Lately I’ve been noticing an odd phenomenon. And I don’t mean the weather, which keeps threatening to forgo spring altogether and launch right into summer. Less than four weeks from the end of winter, and there’s already been a number of days of thirty degrees or more; it’s probably hotter here than in a lot of places that have only just started autumn. And I recently had to prise myself out of Dragonfly in Amber to plant some frangipani cuttings which had started sprouting leaves while lying in a heap on the patio.
No, what I’ve noticed is that most of what I read reminds me of something I’ve read - or several somethings. Given that for the past five years at least I’ve averaged between two and three books a week, this probably isn’t surprising. But I’m still reminded of You’ve Got Mail when Meg Ryan’s character comments on things in life reminding her of things in books, and asks if shouldn’t it be the other way around? So if it’s a sign of reading too much when the real world begins reminding you of the fictional one, what is it a sign of when the fictional world begins reminding you of itself - and with alarming regularity, at that?
In the past month or so:
Rebecca reminded me of the Thursday Next series, since Jurisfiction had the Mrs. Danvers clones and Rebecca had Mrs. Danvers.
Governors’ Wives in Colonial Australia made me think of North-west by South, as both featured Jane Franklin, the wife of a former governor of Tasmania.
The French Lieutenant’s Woman recalled The Unbearable Lightness of Being, because both authors acknowledged mid-novel that they were novels, and paused in the narrative to reflect on the writing process. And Tess of the D’Urbervilles, because Sarah’s father similarly sought to push his daughter beyond her class on the strength of once-great ancestors. And The Dinosaur Hunters, since Charles was a hunter of, if not dinosaurs, then at least of their aquatic predecessors.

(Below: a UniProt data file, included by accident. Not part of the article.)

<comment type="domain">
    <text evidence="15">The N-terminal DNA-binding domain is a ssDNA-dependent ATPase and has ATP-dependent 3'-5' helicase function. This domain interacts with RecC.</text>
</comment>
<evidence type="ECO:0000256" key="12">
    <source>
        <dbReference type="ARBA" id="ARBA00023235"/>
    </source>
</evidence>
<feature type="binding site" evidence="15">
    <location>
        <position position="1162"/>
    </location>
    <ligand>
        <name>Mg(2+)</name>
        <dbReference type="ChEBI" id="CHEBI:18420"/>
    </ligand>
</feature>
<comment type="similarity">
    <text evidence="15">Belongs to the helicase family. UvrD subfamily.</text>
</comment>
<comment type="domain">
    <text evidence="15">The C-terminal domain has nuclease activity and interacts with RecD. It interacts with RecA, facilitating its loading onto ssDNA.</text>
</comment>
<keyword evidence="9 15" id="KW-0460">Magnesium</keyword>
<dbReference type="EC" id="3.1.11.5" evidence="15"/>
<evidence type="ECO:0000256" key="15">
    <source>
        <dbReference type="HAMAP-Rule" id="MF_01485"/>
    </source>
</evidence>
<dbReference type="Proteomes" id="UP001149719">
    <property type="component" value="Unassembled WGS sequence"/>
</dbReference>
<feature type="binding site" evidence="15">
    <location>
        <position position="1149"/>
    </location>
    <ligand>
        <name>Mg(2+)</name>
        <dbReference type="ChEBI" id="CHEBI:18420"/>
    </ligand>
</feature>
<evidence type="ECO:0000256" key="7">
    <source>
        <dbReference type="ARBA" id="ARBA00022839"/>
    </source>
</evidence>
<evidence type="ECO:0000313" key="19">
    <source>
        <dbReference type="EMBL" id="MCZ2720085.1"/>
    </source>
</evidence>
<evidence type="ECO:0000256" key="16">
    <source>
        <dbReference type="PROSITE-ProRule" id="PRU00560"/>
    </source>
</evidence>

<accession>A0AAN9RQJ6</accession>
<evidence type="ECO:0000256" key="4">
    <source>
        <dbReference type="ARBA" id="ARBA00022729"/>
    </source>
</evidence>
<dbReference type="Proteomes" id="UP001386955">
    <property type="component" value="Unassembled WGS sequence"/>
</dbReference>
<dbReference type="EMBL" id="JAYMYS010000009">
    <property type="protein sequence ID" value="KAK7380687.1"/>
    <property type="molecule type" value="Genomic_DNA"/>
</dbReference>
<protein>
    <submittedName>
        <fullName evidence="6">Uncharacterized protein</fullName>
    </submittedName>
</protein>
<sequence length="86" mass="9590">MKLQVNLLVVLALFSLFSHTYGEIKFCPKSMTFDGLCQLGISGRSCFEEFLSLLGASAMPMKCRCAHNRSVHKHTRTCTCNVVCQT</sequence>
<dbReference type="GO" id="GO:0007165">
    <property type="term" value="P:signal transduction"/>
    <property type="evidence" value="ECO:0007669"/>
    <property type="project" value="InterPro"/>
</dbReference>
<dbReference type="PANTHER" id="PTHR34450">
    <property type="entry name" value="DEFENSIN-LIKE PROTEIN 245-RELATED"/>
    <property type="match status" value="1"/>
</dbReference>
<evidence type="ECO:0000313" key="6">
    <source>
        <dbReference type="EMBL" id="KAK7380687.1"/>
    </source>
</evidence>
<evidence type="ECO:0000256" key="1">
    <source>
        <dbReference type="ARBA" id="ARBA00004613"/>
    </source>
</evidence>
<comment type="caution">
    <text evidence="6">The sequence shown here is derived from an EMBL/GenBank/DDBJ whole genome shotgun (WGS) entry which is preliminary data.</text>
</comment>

Since The Thieves’ Opera was about Jonathan Wild and Jack Sheppard, it reminded me of the books where I first heard of these eighteenth-century crooks: A Conspiracy of Paper and Dracula, respectively.
Human Croquet put me in mind of the other Kate Atkinson I’ve read, Emotionally Weird, since both included a mysteriously-appearing dog. Also Shylock’s Daughter, thanks to the time travel-and-Shakespeare thing. (Or should that be apparent time travel-and-Shakespeare thing?)
The Shape-changer’s Wife made me think of some of Jo Beverley’s romances, if only because of the mention of a character named Maloren, which is only one letter off Malloren.
The Last King of Scotland is irritating in that I still can’t think what it reminds me of. There’s something about the situation of the main character looking back over the past from the safety of an island that strikes me as familiar, but a skim through my reading lists has failed to jog my memory. Perhaps it’s something I read before 2004. Or perhaps I’m imagining it. What I’m not imagining is that its dodgy South African pilot put me briefly in mind of The Poisonwood Bible.
How to Kill Your Husband (and other handy household hints) reminded me of Behaving Badly, a comparison which didn’t do it any favours.
And of the books I’m currently reading, Sentimental Murder reminds me of The Thieves’ Opera, being more eighteenth-century true crime, and something else. I can’t think what; but I know I’d heard of the crime in question, and Sentimental Murder was on my woefully incomplete list of must-reads, so I’d obviously heard of it somewhere. And with me, ‘somewhere’ almost invariably translates to ‘in a book’.
Am I the only one this happens to?